Pliny the Younger (A.D. 62?c.A.D. 113). Letters. The Harvard Classics. 190914.
LXXIII. To Restitutus
THIS obstinate illness of yours alarms me; and though I know how extremely temperate you are, yet I fear lest your disease should get the better of your moderation. Let me entreat you then to resist it with a determined abstemiousness: a remedy, be assured, of all others the most laudable as well as the most salutary. Human nature itself admits the practicability of what I recommend: it is a rule, at least, which I always enjoin my family to observe with respect to myself. I hope, I say to them, that should I be attacked with any disorder, I shall desire nothing of which I ought either to be ashamed or have reason to repent; however, if my distemper should prevail over my resolution, I forbid that anything be given me but by the consent of my physicians; and I shall resent your compliance with me in things improper as much as another man would their refusal. I once had a most violent fever; when the fit was a little abated, and I had been anointed,1 my physician offered me something to drink; I held out my hand, desiring he would first feel my pulse, and upon his not seeming quite satisfied, I instantly returned the cup, though it was just at my lips. Afterwards, when I was preparing to go into the bath, twenty days from the first attack of my illness, perceiving the physicians whispering together, I enquired what they were saying. They replied they were of opinion I might possibly bathe with safety; however, that they were not without some suspicion of risk. What need is there, said I, of my taking a bath at all? And so, with perfect calmness and tranquillity, I gave up a pleasure I was upon the point of enjoying, and abstained from the bath as serenely and composedly as though I were going into it. I mention this, not only by way of enforcing my advice by example, but also that this letter may be a sort of tie upon me to persevere in the same resolute abstinence for the future. Farewell.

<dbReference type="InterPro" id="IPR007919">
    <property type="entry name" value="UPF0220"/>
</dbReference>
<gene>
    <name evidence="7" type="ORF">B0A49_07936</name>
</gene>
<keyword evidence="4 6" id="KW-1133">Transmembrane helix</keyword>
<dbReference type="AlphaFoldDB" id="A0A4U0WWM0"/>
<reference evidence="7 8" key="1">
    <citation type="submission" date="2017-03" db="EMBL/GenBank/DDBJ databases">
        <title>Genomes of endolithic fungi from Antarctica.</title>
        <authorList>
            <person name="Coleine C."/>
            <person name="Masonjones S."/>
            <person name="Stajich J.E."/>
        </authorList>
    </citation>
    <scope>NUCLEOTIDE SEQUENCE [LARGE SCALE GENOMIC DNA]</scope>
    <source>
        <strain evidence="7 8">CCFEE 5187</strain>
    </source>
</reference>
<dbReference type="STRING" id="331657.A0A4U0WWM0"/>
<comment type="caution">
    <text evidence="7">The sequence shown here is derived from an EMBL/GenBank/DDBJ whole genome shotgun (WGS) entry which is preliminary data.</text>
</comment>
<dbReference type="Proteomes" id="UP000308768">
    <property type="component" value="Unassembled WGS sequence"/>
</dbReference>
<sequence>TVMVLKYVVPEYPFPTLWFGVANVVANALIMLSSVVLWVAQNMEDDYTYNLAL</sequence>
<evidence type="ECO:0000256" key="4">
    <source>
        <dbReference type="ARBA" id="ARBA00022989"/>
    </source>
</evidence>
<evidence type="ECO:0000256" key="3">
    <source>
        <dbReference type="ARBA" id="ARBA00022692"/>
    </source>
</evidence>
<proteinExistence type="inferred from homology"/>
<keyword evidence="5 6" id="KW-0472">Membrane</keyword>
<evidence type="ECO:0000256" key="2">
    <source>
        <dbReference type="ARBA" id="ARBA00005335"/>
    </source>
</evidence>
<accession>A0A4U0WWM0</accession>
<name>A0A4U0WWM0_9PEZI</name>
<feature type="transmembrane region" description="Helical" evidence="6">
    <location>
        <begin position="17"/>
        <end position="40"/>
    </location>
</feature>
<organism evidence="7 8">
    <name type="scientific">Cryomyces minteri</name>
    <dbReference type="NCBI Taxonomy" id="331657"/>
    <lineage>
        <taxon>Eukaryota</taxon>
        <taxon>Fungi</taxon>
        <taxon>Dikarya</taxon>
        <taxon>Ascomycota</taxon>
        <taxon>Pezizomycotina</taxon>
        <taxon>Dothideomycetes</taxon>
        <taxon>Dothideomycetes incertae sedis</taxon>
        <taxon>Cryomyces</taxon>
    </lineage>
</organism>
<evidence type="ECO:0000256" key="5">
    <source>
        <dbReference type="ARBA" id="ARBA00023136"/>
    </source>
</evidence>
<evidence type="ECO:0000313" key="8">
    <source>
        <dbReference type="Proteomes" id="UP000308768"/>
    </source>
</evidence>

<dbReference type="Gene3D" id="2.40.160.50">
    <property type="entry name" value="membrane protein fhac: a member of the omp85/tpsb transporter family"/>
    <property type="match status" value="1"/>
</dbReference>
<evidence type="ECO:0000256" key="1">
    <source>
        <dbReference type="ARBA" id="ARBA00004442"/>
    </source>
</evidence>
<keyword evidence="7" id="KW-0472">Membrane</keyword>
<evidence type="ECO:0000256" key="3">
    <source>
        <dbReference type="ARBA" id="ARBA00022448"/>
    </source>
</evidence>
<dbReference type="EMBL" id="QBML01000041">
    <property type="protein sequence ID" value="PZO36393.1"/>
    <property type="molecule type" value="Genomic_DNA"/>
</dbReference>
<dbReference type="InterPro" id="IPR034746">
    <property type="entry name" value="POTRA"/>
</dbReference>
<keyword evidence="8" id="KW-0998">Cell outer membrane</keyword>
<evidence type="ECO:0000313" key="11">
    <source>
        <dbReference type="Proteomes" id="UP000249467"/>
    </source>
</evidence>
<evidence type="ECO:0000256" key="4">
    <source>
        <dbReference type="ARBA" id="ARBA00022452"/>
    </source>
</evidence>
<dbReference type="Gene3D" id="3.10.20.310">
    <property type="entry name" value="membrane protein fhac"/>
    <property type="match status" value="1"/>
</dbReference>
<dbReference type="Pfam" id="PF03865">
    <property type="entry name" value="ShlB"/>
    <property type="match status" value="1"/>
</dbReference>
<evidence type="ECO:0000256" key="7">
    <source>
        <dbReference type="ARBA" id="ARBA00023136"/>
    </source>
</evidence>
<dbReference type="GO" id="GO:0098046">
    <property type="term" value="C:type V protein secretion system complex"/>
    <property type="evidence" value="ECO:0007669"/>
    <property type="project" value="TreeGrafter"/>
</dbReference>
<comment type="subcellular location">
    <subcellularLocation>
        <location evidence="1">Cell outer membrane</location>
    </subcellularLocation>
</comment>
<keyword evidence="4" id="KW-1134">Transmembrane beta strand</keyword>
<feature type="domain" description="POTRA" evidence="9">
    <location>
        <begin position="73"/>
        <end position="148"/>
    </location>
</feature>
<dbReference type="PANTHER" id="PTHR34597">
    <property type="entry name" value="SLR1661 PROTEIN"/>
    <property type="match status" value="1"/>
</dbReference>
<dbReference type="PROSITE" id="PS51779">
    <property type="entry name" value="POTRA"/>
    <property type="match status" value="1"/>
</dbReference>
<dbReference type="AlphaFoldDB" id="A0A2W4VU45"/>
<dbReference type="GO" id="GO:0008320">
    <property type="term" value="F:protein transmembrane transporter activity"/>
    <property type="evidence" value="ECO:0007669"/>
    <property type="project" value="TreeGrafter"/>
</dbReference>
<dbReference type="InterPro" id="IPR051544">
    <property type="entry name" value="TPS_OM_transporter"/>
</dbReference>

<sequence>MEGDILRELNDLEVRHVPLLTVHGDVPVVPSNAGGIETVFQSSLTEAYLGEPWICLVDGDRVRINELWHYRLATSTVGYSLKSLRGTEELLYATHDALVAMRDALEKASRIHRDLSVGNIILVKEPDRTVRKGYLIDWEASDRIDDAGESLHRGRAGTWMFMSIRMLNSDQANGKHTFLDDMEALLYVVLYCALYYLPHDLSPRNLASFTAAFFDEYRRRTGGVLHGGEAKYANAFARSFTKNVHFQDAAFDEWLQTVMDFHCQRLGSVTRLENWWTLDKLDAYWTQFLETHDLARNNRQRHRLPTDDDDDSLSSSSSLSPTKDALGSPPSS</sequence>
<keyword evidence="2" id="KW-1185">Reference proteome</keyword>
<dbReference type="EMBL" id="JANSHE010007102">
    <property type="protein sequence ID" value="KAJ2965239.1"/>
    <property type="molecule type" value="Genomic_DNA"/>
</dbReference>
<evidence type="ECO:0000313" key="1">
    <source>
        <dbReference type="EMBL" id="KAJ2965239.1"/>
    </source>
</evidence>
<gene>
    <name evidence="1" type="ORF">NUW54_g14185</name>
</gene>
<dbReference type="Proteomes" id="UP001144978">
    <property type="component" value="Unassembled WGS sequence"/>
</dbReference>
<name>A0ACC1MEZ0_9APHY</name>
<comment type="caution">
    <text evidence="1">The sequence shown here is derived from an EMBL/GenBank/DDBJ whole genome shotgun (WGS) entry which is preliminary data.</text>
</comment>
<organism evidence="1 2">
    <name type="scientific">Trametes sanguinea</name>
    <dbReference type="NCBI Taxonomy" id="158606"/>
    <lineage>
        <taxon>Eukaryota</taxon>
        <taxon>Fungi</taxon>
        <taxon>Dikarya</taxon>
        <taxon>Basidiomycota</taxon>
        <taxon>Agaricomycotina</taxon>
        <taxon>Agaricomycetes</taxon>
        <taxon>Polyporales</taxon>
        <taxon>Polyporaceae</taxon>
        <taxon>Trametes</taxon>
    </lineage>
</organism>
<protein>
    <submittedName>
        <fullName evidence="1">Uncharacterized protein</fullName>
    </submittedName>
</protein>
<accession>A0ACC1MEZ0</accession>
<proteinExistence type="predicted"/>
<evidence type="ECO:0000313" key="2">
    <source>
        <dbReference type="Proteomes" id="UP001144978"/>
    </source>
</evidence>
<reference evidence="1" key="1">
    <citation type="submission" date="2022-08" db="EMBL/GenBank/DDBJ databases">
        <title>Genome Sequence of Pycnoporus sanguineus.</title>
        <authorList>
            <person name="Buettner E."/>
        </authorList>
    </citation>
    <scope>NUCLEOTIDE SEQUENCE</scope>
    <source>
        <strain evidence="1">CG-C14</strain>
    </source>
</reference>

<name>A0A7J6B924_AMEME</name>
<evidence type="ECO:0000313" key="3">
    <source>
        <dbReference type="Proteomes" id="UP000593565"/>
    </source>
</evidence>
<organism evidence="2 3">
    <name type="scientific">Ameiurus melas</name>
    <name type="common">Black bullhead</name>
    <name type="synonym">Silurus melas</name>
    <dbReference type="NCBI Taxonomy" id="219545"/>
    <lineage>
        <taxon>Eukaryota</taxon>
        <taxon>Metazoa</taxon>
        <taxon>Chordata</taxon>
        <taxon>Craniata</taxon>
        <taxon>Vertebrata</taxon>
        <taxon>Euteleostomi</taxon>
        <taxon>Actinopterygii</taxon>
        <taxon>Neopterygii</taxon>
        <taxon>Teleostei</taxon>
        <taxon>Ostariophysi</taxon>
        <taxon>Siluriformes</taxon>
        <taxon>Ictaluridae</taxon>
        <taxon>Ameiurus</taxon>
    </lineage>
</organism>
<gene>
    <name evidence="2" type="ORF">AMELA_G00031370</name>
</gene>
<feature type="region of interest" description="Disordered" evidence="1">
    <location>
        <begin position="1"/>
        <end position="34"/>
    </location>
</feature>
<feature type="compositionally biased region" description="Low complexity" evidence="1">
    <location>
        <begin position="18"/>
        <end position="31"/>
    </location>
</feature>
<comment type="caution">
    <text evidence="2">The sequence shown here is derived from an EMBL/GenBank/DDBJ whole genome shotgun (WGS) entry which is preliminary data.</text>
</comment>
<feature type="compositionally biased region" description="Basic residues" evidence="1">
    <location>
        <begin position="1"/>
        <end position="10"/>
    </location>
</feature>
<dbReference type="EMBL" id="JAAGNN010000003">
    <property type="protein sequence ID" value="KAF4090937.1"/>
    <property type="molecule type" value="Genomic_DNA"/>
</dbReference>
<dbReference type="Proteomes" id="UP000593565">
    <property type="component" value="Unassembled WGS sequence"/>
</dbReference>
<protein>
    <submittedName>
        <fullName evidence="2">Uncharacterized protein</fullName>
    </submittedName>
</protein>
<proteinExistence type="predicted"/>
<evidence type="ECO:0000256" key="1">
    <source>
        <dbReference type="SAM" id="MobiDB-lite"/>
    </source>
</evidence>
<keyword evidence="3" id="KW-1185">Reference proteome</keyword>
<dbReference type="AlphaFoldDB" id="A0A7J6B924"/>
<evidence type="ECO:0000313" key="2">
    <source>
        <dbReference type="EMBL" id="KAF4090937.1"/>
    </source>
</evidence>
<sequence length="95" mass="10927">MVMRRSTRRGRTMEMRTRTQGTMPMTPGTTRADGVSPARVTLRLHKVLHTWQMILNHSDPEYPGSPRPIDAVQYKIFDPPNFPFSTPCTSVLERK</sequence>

Note 1. Unction was much esteemed and prescribed by the ancients. Celsus expressly recommends it in the remission of acute distempers: ungi leniter que pertractari corpus, etiam in acutis et recentibus morbis oportet; in remissione tamen, &c. Celci Med. ed. Almeloveen p. 88. M. [back]